The city has approved permit applications for 97 5G connection devices from carriers to be installed throughout the city, according to officials. The number is roughly two and a half times what it was in October, but is still far lower than other major cities.
(TNS) –– Devices enabled for 5G technology are beginning to appear throughout global markets, prompting telecommunication companies in the United States to prepare connection networks in major metro areas. In Austin, which is usually ahead of the technology curve, the prep work continues to lag behind that of other cities.
While city officials in the past six months have made progress in adapting Austin for the next generation of wireless technology, Austin still lags behind Dallas, Houston and other metros in gearing up for the service.
A slow-moving permit approval process in Austin for 5G connection devices has for some time put the area behind the curve for a technology expected to not only power the next wave of smartphones but also other devices of the future. The difference now is that 5G is no longer a concept, but a product being implemented.
"We are working to reach more locations, but (Austin's) cooperation and timely approval of permits plays a major part in the breadth and scope of our 5G deployment," Adrianna Bernal, assistant vice president of external affairs at Dallas-based telecommunications giant AT&T, told the American-Statesman in an email. "Obtaining all permits required in Austin can take up to 5 months while in Dallas they are turned around in 45 days."
Austin has approved permit applications for 97 5G connection devices from carriers such as AT&T, Verizon and Sprint to be installed throughout the city, according to Rondella Hawkins, director at the city's office of telecommunications and regulatory affairs. The number is roughly two and a half times what it was in October but still far lower than other major cities.
AT&T says 900 permits have been approved in Dallas, 1,500 in Houston and 375 in San Antonio. More connection devices on city streets means a greater capacity to provide widespread 5G service, carriers say. In cities such as Chicago and Minneapolis, Verizon says it's officially started a 5G mobile network.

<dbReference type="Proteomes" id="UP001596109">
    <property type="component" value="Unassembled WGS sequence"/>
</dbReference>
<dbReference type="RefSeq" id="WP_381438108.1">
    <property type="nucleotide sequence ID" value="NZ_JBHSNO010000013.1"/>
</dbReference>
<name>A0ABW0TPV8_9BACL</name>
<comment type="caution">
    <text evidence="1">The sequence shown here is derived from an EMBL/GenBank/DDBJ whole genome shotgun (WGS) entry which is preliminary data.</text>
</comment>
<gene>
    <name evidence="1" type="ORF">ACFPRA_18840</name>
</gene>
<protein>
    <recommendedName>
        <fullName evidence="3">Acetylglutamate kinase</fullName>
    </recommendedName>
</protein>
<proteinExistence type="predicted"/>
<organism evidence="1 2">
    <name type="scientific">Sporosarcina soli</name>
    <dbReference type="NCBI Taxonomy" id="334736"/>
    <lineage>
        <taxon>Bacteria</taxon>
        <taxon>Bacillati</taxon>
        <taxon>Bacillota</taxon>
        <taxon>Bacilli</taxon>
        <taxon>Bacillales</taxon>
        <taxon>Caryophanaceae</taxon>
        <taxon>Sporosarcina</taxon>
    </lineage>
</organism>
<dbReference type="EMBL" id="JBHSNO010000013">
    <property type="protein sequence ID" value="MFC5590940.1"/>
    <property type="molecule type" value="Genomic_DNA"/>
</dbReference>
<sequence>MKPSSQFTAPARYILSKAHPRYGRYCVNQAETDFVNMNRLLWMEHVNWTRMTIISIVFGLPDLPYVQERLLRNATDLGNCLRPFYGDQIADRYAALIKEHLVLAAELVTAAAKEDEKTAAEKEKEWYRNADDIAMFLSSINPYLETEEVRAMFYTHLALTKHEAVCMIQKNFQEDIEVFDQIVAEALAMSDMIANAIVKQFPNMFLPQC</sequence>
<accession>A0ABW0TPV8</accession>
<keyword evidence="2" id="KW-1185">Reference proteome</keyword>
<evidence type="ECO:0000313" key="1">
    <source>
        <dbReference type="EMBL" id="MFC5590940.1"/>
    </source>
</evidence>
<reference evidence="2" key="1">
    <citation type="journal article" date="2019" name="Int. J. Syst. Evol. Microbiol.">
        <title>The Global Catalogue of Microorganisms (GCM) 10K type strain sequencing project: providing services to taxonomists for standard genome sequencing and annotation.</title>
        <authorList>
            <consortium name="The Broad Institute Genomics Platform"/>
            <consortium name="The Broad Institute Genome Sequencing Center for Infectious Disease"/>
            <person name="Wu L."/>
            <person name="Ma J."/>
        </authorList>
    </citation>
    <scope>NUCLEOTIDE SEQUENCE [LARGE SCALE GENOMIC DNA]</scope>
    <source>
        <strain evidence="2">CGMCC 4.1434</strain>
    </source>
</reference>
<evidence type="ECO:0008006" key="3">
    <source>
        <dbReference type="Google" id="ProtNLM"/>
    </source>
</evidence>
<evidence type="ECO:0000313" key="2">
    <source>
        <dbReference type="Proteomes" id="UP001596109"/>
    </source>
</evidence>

The connection devices, known as small cell networks, are responsible for powering the ultra-fast speeds 5G is promised to offer. While current 4G and LTE wireless communication mainly operate through large cell towers, experts say numerous small cell devices have to exist throughout cities in order for faster speeds to exist. The 5G service is expected to be standard in new smartphones and become an important tool for internet-connected devices and evolving technology necessary for self-driving cars and other industries.
Carriers continue to characterize a bureaucratic small cell permit approval process in Austin, with companies describing a stricter process here on matters such as how companies can run fiber cables around water and electricity lines, as well as where they can install the devices.
But city officials say that a greater number of application approvals doesn't necessarily mean one city has a leg up on the other. Austin is making sure it implements the right 5G framework without taking on unneeded costs or unnecessary connection devices, said John Guinan, who in February became the city's first permanent project manager for small cell devices.
Austin officials have established better communication with carriers during the past six months, Guinan said. As a result, the rate of approval for small cell applications has increased by about 20 percentage points to roughly 50 percent, according to the city.
"Austin and the carriers are taking the time to have a substantive dialogue and find solutions that work for all the parties," Guinan said. "All of those dialogues to date have had an element of give and take."
In the race for 5G, AT&T is competing not only with Verizon, T-Mobile and other American brands, but international companies also hungry to control the billion-dollar market. Samsung, Huawei and other cell phone makers are releasing the first generation of 5G-enabled phones this year.
Carriers said they will continue to submit permit applications in Austin. AT&T, for example, said it expects to file 120 applications here this year. At the moment, the most AT&T has been able to provide in Austin is 5G connection to some businesses and consumers who use a specific mobile hot spot device.
Hawkins, Austin's telecommunications director, said as the city receives additional small cell applications from carriers, it will work toward faster 5G implementation.
Austin will not be left out of the movement, Hawkins said.
"We've invested a lot of time and resources," she said. "We've demonstrated we are committed."
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